- 15 November 2016
- Transport / Logistics Services
Parcel volumes are set to grow by 20% by 2018 according to new research by Pitney Bowes. The Pitney Bowes Parcel Shipping Index indicates that parcel shipping volume was 31 billion parcels in 2015, with a 2.9% increase against 2014.
The Index forecasts shipping volume to grow annually at 5-7%, with cross border shipping leading the way.
“With the growth we’ve witnessed over the last several years in ecommerce, it is no surprise the global parcel shipping market continues to expand at a strong pace,” said Lila Snyder, President, Global Ecommerce for Pitney Bowes. “That growth in parcel shipping is having a profound effect on businesses. Increased demand has led to greater service options from an expanding number of global, national and regional carriers. However, managing multiple carriers and shipping goods across borders also creates new challenges and raises complexity.”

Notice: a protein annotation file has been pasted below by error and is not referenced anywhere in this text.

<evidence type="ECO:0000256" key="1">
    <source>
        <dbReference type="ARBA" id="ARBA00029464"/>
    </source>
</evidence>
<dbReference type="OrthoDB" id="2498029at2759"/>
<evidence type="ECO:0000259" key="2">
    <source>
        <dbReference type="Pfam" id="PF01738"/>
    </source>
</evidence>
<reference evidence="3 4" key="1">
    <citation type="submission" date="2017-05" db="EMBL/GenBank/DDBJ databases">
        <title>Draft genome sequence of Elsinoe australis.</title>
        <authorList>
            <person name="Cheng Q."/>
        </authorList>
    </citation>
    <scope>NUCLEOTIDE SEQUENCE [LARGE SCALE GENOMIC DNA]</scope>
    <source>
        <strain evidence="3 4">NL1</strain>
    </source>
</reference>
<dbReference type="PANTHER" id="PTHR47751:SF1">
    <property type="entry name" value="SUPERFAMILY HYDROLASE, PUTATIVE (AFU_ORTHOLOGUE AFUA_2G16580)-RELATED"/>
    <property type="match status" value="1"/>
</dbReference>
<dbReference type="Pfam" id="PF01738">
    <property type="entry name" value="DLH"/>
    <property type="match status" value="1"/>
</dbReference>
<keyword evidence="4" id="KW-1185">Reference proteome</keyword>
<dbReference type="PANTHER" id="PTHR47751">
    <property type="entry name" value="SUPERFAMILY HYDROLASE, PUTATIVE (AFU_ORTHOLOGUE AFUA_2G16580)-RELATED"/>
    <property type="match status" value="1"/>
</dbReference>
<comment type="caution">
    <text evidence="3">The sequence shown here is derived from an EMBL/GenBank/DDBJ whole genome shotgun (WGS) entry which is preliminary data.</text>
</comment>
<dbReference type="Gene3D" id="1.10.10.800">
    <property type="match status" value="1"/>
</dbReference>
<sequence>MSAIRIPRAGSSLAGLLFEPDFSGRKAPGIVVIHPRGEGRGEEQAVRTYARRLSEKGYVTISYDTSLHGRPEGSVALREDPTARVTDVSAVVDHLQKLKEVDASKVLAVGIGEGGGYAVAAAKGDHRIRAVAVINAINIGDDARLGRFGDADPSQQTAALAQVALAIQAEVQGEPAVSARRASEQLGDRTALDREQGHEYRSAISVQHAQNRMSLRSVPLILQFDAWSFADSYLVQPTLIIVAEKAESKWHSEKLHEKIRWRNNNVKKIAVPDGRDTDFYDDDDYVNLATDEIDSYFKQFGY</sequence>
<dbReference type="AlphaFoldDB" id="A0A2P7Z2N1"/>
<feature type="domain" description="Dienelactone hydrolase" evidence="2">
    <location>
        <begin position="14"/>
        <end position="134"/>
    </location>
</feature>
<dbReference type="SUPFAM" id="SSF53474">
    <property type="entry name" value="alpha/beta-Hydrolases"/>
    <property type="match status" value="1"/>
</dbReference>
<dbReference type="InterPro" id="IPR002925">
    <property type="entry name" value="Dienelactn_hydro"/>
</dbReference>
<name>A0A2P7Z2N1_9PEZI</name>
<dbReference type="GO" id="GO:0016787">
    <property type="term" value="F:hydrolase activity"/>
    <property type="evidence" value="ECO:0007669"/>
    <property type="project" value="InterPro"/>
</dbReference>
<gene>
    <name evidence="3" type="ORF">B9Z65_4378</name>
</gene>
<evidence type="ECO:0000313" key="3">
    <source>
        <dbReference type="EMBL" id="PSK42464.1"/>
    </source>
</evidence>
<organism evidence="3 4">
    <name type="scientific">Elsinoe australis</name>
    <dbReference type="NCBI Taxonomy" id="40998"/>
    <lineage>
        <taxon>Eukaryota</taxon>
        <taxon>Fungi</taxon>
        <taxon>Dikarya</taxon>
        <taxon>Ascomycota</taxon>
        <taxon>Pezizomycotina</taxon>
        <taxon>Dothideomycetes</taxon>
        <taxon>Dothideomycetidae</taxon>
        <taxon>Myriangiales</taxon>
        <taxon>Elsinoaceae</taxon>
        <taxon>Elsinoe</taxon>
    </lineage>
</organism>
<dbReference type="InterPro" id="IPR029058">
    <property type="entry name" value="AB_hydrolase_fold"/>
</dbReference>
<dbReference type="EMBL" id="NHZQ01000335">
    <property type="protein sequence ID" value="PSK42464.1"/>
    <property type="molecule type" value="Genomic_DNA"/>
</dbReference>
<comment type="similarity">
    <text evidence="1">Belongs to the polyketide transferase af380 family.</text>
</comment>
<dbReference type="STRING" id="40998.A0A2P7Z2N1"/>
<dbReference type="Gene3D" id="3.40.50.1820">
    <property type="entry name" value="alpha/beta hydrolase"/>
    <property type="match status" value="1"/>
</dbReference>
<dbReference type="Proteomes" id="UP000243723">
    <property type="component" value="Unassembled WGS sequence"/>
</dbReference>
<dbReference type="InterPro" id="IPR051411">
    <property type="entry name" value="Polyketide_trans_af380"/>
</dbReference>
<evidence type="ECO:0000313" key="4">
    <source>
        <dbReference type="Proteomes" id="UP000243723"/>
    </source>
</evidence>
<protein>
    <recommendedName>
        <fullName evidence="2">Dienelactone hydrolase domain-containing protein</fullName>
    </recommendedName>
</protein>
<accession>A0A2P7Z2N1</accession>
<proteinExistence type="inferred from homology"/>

The US is the largest parcel shipping market of those countries the Pitney Bowes index looks at. 11.8bn parcels were shipped there in 2015, with $85bn spent that year. The next four countries are Japan (9.4bn), Germany (3bn), France (2.2bn) and the UK (1.5bn). Globally, the parcel shipping market is primarily being driven by the growth in ecommerce, with the industry growing very quickly around the world. The US has the largest retail ecommerce market, followed by the UK, Japan, Germany and France in that order.
“The strong growth we are seeing in parcel shipping has led to increasing complexity for businesses of all sizes,” said Mark Shearer, Executive Vice President and President, Pitney Bowes Global SMB Solutions. “Small and medium businesses (SMBs) in particular are having trouble managing the growing number of shipping options, service levels and 24/7 tracking. New and improved technologies, including cross-border and cloud-based multi-carrier office shipping platforms, can help businesses of all sizes optimize their parcel shipping operations to maximize efficiency and deliver the best possible customer experience.”
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